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Showing posts from March, 2007

Beware the hashcode!

(With thanks to my colleague Armand "jojo" Dijamco)What does this code print?Map map = new HashMap();

Collection things = new HashSet();
things.add( map );
System.out.println( things.contains( map ) );

map.put( "foo", "bar" );
System.out.println( things.contains( map ) ); Be wary of storing mutable objects in a HashSet, or using them as keys in a HashMap. An implementation side effect of using a collection that relies on hash codes is that making changes to the object in a way that alters its hash code will cause it to no longer be considered the same object. There's no way (short of removing and re-adding the item from the collection) to inform a collection that a mutable object needs to be re-hashed.Item 13 in Josh Bloch's Effective Java tells us to "Favor Immutability". He also tells us in item 8 to "Always override hashCode when you override equals". A corollary is that you should not use mutable objects as keys in HashMaps or va…

Unit testing Swing components - impossible?

Testing Swing components seems to fill many developers with fear. "How can I unit test this thing?" they often ask, "it's full of icky event handling code and troublesome painting...".Frameworks such as Abbot are often the solution developers find for this problem. Essentially, many developers abandon the idea of writing regular unit tests for Swing components, and resort to "click simulators" which are frequently functional tests rather than unit tests.There is a lot you can do just to test regular Swing components using bog-standard JUnit (or Test-NG) tests. Consider the following fairly basic Swing component.package;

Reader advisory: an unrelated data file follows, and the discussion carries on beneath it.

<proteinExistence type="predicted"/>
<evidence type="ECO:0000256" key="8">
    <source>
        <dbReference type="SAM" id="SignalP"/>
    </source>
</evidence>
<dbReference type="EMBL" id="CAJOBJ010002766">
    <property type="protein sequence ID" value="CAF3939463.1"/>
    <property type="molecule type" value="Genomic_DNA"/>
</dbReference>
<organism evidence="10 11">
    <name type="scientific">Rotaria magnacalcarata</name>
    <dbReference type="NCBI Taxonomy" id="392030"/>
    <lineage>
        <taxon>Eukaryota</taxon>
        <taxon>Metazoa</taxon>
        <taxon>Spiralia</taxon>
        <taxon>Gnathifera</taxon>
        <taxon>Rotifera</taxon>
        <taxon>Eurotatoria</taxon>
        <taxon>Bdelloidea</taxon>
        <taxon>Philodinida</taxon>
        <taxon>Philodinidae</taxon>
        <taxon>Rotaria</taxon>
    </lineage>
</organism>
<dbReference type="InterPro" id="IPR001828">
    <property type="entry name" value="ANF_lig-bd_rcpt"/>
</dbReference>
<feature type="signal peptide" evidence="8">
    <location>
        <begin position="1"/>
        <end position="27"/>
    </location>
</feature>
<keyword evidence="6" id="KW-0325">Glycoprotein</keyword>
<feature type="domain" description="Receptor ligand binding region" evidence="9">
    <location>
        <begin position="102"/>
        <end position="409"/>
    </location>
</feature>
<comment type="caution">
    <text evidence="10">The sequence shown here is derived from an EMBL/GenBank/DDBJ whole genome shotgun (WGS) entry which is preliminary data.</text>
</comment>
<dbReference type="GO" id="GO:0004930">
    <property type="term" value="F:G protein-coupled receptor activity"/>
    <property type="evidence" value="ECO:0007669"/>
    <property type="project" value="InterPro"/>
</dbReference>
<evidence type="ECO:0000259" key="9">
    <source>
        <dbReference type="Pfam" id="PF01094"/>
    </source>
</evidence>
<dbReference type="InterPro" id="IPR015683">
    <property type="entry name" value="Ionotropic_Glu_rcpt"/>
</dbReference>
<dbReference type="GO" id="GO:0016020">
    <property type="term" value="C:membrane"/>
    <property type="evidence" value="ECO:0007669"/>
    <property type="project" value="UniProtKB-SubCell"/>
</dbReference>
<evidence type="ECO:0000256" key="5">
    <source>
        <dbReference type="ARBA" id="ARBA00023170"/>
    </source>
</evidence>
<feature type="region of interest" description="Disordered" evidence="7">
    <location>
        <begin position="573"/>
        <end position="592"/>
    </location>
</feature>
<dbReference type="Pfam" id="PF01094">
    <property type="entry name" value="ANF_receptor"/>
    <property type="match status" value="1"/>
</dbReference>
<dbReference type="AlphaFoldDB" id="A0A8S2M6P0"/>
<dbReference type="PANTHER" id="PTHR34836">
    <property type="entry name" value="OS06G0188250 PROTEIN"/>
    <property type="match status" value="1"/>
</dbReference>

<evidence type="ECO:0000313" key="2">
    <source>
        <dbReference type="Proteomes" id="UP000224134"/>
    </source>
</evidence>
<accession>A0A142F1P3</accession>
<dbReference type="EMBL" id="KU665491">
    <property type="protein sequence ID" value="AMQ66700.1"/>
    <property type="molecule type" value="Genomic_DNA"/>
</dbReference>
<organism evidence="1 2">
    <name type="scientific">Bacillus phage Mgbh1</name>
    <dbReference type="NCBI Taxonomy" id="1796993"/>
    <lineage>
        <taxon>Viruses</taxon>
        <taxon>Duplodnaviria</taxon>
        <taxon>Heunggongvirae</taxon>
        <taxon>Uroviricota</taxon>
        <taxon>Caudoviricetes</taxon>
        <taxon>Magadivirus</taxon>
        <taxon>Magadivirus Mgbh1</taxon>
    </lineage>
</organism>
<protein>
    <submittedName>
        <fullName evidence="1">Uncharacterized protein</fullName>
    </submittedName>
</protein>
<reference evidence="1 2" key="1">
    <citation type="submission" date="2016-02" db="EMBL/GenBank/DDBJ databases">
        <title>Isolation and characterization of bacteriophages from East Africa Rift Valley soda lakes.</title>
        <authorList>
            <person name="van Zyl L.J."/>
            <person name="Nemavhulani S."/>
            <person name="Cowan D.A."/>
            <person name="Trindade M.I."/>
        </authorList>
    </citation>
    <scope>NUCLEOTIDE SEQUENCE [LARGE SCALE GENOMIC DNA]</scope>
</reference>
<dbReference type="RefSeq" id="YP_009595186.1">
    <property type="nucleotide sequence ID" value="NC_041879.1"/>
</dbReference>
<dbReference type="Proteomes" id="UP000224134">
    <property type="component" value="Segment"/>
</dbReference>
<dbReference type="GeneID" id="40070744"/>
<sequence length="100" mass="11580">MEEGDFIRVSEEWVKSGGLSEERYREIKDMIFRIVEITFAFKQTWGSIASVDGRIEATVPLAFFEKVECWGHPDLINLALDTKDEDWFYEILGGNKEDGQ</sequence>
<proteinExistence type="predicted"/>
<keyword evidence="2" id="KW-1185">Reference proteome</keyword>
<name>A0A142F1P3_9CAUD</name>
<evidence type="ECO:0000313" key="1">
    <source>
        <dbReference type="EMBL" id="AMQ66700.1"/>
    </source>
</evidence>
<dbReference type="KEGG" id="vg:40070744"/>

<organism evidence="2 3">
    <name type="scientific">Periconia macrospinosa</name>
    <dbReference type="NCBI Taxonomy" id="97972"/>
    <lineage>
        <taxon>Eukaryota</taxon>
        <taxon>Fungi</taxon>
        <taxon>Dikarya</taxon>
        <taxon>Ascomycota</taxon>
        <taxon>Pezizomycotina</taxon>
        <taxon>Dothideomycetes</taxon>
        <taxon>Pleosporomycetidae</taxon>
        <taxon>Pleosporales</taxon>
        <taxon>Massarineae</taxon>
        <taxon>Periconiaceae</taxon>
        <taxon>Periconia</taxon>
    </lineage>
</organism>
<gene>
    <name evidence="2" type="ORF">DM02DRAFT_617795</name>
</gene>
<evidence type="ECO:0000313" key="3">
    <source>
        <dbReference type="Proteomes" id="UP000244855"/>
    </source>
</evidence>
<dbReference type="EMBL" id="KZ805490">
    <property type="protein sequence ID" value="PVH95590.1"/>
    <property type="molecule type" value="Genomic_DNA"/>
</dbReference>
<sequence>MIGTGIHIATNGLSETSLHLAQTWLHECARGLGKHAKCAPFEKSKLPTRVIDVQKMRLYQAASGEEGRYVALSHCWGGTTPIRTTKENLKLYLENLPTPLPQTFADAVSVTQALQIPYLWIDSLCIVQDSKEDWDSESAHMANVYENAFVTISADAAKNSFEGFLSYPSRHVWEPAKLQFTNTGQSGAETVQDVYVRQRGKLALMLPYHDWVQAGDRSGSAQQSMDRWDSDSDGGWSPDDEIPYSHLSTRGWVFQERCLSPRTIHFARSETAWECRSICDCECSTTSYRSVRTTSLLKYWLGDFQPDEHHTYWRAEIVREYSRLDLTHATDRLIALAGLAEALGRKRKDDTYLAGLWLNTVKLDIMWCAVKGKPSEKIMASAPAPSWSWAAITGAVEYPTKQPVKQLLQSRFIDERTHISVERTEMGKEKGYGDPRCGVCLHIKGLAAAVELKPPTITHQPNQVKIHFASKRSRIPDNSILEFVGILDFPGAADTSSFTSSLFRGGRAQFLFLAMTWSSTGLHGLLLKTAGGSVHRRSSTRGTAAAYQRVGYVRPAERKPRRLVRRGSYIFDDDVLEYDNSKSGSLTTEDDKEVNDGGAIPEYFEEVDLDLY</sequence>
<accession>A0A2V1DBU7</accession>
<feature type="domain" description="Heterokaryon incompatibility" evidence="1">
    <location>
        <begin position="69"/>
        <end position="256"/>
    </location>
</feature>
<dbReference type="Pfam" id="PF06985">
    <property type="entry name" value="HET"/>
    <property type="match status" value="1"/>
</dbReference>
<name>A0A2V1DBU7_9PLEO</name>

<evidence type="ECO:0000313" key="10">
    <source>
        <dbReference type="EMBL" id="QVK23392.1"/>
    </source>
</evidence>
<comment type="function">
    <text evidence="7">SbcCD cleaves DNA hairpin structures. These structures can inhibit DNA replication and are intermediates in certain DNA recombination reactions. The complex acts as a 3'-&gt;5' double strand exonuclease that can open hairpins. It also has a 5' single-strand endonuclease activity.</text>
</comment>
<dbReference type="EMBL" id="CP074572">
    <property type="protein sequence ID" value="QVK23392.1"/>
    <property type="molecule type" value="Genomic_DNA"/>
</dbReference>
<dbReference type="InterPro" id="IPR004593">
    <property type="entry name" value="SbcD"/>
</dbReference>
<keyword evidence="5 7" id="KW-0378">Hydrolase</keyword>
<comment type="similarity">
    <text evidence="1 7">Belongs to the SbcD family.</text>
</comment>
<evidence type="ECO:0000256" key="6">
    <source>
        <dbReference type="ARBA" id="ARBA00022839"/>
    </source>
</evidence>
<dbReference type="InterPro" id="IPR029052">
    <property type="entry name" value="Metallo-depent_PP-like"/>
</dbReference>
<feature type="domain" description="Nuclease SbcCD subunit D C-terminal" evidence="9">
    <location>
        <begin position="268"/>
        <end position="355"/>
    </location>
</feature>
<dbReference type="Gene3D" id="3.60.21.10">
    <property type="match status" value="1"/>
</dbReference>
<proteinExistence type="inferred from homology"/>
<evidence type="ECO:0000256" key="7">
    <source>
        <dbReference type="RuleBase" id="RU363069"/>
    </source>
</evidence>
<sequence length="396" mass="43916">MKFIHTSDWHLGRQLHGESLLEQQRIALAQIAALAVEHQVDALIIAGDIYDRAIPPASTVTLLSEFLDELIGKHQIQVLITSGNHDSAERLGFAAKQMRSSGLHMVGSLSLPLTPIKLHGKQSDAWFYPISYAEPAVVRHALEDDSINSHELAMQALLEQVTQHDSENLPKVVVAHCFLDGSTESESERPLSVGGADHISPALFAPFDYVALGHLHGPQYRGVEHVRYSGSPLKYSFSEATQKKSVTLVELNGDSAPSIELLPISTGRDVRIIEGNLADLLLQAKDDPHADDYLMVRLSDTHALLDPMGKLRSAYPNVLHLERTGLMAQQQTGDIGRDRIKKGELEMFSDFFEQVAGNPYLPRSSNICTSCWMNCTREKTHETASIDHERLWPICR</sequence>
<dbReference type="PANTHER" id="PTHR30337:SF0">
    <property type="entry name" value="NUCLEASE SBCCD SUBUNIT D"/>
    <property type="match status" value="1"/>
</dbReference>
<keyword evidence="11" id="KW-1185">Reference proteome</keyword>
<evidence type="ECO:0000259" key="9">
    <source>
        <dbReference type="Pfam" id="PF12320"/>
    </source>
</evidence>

import java.awt.Graphics;

import java.awt.event.MouseAdapter;

import java.awt.event.MouseEvent;

import java.util.List;

import java.util.concurrent.CopyOnWriteArrayList;

import javax.swing.JComponent;

* A user interface widget.
public final class Widget extends JComponent {

private List<WidgetListener> _listeners = 
new C…

What's up with the 2.0?

Well... If I was being more accurate, this would really be 4.0.In the beginning, there was Brian Duff's Weblog over on Radio Userland (good grief, that wasn't even Web 1.0. You had to install a thick client application just to post. Yowzers), then I set up Orablogs, and moved over to there. Until fairly recently, I blogged (or rather, mostly didn't out of laziness) at why move now?Well. I got a wee bit frustrated with the blog management software I was using - it had a troublesome tendency to mangle Java code in particular, which is something of a pain when you're trying to write a Java coding related blog. So far, I'm pretty happy with's interface.Another reason for the move is that I want to blog about more random stuff outside the world of Oracle. For instance, if I decide to play with Eclipse or JBoss (perish the thought), doesn't really feel like the appropriate place. Even though my blog there tries not…

Check parameters for validity... good advice!

I recently ran into a weird NullPointerException in part of our code: Exception in thread "main" java.lang.NullPointerException at$Vertex.access$000( at at Hmm... access$000? That's odd. The code looked something like this:01package;
03import java.util.ArrayList;
04import java.util.HashMap;
05import java.util.List;
07final class Graph
09private HashMap _vertices = new HashMap();
11public List getVerticesConnectedTo( Object vertexKey )
13Vertex vertex = (Vertex) _vertices.get( vertexKey );
14return vertex.fromEdges;
17private final class Vertex
19private final List fromEdges = new ArrayList();
22public static void main( String[] args )
24Graph graph = new Graph();
25graph.getVerticesConnectedTo( getSomeVertex() );
27} Can you tell quickly from looking at these two pieces of information what the problem is? It …